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Cycle Werks Camps Out in Costa Mesa

Published November 12, 2008

COSTA MESA, CA (BRAIN)—Nine years ago, Paul Deem took a chance on a new retail location. In Orange County, where the strip mall is ubiquitous, a local developer had pitched him on space in a strip mall with a twist.

“I bought it on concept,” said Deem, the owner of Cycle Werks. Two years later, he opened his shop in the center, aptly named The Camp, which exudes an outdoor, earthy vibe with an outdoor store, an action sports store, a yoga studio and a vegan restaurant.

“The center has only come of age in the last three of the seven years,” he said.

In addition to the walk-in traffic, he benefits from buying into a marketing pool with other tenants to promote the center. “I’m always amazed at how hard it is to market a strip center. They do a lot of activity from a marketing standpoint,” Deem said.

The 2,750-square-foot store looks bigger than it is due to high ceilings and windows, but has little space for inventory. That’s not an issue, Deem said, because he’s not in the business of storing bikes.

“That’s what bike companies are for,” he said, adding that inventory is a horrendous burden on the retailer.

“It used to be you could buy one model of bike and put them in a warehouse. Today that’s hard to do. No one can stock anywhere near the product representation,” said Deem, who carries primarily Trek bikes.

Having worked in sales for Lawee Inc. in the 1980s, Deem was well schooled by Ben Lawee in how to run an efficient business.

“I don’t think what he did in the industry many people understand,” Deem said, of the man behind Univega. “He could design a bike, he could negotiate with vendors and he could manage a warehouse.”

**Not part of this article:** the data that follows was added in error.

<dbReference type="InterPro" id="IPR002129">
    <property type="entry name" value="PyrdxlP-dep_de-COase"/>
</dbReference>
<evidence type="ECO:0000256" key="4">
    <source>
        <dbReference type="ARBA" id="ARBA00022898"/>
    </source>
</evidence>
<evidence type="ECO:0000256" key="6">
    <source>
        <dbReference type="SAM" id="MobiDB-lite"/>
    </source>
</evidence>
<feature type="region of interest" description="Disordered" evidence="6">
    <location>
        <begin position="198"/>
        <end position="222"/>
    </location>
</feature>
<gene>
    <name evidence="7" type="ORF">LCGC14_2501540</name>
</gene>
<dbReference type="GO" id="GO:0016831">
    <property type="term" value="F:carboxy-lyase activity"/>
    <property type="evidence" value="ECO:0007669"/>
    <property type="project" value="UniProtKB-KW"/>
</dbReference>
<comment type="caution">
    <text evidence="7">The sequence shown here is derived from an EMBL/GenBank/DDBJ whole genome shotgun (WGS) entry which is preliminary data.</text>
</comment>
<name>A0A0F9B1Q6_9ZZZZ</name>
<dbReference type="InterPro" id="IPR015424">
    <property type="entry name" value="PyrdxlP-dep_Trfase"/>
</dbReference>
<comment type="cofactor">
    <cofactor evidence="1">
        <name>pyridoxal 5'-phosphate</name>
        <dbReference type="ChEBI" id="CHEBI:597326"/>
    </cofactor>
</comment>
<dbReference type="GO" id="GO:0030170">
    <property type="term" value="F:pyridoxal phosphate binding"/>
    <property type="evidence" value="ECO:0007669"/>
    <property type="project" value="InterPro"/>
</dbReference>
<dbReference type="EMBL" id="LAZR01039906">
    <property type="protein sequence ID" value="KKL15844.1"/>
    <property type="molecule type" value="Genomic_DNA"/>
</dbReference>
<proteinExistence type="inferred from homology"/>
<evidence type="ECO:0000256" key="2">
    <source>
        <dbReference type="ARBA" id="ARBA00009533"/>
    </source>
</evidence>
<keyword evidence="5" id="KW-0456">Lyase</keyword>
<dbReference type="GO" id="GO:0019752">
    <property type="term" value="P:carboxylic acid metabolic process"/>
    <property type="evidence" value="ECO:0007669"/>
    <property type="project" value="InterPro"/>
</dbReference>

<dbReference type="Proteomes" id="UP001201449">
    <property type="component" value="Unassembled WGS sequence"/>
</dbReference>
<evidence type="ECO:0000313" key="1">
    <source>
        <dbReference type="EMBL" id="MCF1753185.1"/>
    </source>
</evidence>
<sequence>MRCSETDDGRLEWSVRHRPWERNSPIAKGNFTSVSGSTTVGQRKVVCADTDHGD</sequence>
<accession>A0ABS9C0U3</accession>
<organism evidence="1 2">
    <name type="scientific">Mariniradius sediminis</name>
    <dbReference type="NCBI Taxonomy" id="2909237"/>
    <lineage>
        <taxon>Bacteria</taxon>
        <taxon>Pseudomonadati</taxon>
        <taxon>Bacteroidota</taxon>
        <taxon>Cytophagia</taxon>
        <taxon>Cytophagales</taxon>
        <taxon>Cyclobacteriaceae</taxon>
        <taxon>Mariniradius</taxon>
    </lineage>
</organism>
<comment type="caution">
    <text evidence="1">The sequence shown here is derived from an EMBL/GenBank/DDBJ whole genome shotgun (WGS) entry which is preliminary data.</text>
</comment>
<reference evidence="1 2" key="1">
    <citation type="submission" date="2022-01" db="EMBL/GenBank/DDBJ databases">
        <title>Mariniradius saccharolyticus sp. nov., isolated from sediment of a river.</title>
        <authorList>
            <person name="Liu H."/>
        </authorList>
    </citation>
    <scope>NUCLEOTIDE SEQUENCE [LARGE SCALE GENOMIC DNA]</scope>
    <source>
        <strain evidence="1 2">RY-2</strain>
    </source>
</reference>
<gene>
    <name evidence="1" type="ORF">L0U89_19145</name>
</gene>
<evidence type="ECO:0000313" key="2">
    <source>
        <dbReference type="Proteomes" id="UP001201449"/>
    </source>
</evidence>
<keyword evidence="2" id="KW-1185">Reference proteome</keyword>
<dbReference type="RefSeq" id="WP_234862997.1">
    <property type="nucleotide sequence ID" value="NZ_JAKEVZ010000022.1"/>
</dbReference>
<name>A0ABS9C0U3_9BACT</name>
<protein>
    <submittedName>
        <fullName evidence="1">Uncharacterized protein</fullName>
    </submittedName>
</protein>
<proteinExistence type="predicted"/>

After he left Lawee, Deem slowly grew Cycle Werks into a five-store OC chain.

But feeling burnt out and overweight, the 51-year-old began to look at reducing his store count. The lanky former racer who rode on the ’76 Olympic team, wanted to spend more time on his bike. “I’d just assume ride my bike 300 to 400 miles a week,” he said.

He has whittled his stores down to two locations. He sold his original Mission Viejo store to the owner of the local Jax chain in June. “We just continue to simplify,” Deem said.

Though he believes the industry will weather this economic storm, he said the key for store owners will be to be present in their stores. “Owners have to spend more time in the store. A friend of mine who owns a pool business said I gotta go back to the store,” Deem said.

And though he, too, intends to spend more time in the shop, he still plans to put in 200 to 500 miles per week.

—Megan Tompkins

Photo: Cycle Werks owner Paul Deem talks business during day 3 of BRAIN's dealer tour of Orange County

Topics associated with this article: Events

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